At the Supreme Court on Tuesday, petitioner Bob Gardner argued for a plain language interpretation of Amendment XXXIII’s statute of limitations.
“The fact that from time to time, there may be a case that is not even liable for private cause of action is really neither here nor there, because the plain words preclude that,” Gardner said.
Justice Monica Márquez asked him what litigants like Arnold are supposed to do when an appeal is pending on a case and they have to wait until the district court gets jurisdiction before they can file the enforcement suit.
“The lower court addressed that issue and said that there may be cases in which private enforcement action is just not available,” Gardner said. He added that the plain language of the statute doesn’t yield an “absurd result” because a great many private enforcement suits could still be brought regardless.
In response to a question from Justice Richard Gabriel, Gardner said there’s nothing preventing a party from filing the private action and having it stayed while the appeal is pending.
Arnold argued that Alliance was using the one-year filing period to escape the consequences of the ALJ’s decision. “Mr. Gardner’s argument really could be boiled down to three phrases: ‘Yes, I’m guilty as sin, but oh, hey, look at the time! Nanner-nanner, can’t catch me.”
Arnold said the Court of Appeals “got it right” by looking to whether there was a continuing violation. And if the violation was a failure to register, he argued, then Alliance was still in violation until it registered as a committee in Oct. 7, 2014.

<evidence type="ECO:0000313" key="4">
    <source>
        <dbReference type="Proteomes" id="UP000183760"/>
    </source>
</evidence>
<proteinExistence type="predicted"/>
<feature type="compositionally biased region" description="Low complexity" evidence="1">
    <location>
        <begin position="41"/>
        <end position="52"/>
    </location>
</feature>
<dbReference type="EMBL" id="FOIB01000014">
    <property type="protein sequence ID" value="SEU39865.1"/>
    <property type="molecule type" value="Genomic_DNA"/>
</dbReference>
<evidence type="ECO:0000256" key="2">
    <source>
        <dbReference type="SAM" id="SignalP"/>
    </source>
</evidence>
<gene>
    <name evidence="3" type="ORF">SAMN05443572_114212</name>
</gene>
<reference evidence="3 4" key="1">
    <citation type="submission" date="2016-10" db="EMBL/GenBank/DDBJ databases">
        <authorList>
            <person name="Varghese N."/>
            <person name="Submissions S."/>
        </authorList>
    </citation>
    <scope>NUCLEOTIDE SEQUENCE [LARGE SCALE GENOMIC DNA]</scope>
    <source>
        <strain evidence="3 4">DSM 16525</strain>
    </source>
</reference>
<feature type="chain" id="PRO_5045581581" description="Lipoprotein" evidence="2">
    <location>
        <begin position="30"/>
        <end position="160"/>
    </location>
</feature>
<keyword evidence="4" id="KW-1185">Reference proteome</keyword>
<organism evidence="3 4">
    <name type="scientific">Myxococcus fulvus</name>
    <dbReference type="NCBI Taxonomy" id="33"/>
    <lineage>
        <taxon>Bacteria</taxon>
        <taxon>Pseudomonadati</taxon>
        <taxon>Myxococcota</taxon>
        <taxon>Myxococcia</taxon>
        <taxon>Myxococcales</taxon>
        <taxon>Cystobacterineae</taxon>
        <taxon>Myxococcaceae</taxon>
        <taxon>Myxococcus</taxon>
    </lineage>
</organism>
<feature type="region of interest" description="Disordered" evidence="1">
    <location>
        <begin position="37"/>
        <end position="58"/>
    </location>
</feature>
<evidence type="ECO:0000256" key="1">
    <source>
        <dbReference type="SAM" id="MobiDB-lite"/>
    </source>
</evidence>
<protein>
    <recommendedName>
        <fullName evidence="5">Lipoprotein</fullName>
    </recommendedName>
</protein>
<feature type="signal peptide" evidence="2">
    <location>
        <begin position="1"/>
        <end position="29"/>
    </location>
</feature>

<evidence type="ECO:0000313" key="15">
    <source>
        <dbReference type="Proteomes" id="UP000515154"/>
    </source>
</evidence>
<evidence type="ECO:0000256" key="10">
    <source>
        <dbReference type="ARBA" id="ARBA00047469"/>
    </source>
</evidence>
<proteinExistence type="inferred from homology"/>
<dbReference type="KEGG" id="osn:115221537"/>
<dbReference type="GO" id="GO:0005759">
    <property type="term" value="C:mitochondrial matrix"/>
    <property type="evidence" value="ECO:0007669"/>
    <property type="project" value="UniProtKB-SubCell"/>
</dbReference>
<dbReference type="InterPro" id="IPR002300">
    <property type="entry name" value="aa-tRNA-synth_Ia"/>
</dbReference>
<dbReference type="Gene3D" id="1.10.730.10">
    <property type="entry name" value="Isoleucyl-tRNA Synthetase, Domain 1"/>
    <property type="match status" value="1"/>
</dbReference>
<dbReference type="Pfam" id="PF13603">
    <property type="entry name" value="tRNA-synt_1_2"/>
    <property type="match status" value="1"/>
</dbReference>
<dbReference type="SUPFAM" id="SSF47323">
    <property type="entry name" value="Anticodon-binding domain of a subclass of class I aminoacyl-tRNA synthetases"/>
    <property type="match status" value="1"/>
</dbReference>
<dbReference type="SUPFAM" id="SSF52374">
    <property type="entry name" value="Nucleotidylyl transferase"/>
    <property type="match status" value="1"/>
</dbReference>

Addressing Gabriel’s earlier question to Gardner, Arnold said some private actions would indeed be precluded from district court while an appeal is pending and the Supreme Court had said as much in several of its decisions. He also said reading the statute of limitations in a way that would preclude some private actions would run contrary to the voters’ intent.
“What bothers me is I feel like you’re asking us to add words to the Constitution,” Justice Brian Boatright said to Arnold. “Because it just says, ‘shall be brought within one year of the date of violation,’ and it kind of feels like you’re asking us to say ‘except when.’”
Arnold said he was asking for Article XXVIII “to be read as a consistent whole.” Interpreting “violation” to mean the underlying infraction “would negate the entire purpose” of Article XXVIII.
“What the respondent is asking the court to do is to write some line into [Article XXVIII] to reach the result the respondent would like to have,” Gardner later argued.
He added that even if some private enforcement actions can’t be brought, the Secretary of State still might sue, not being subject to the one-year filing window private litigants are.
Boatright told Gardner he was “bothered” by how a strict construction application of the filing period would encourage “gamesmanship.”
“Is that just collateral damage of strict construction in this, or how do we handle that?” Boatright asked. “Or is that just the voters enacted an unwise constitutional amendment with regard to that provision?”
Gardner replied that he “would never say the voters are unwise.” He added, “It may simply be that the language and the way it was drafted … has some results that maybe someone would look at later and say, well, it allows for gamesmanship, it allows for someone to do certain things. But it does provide finality.” •
— Doug Chartier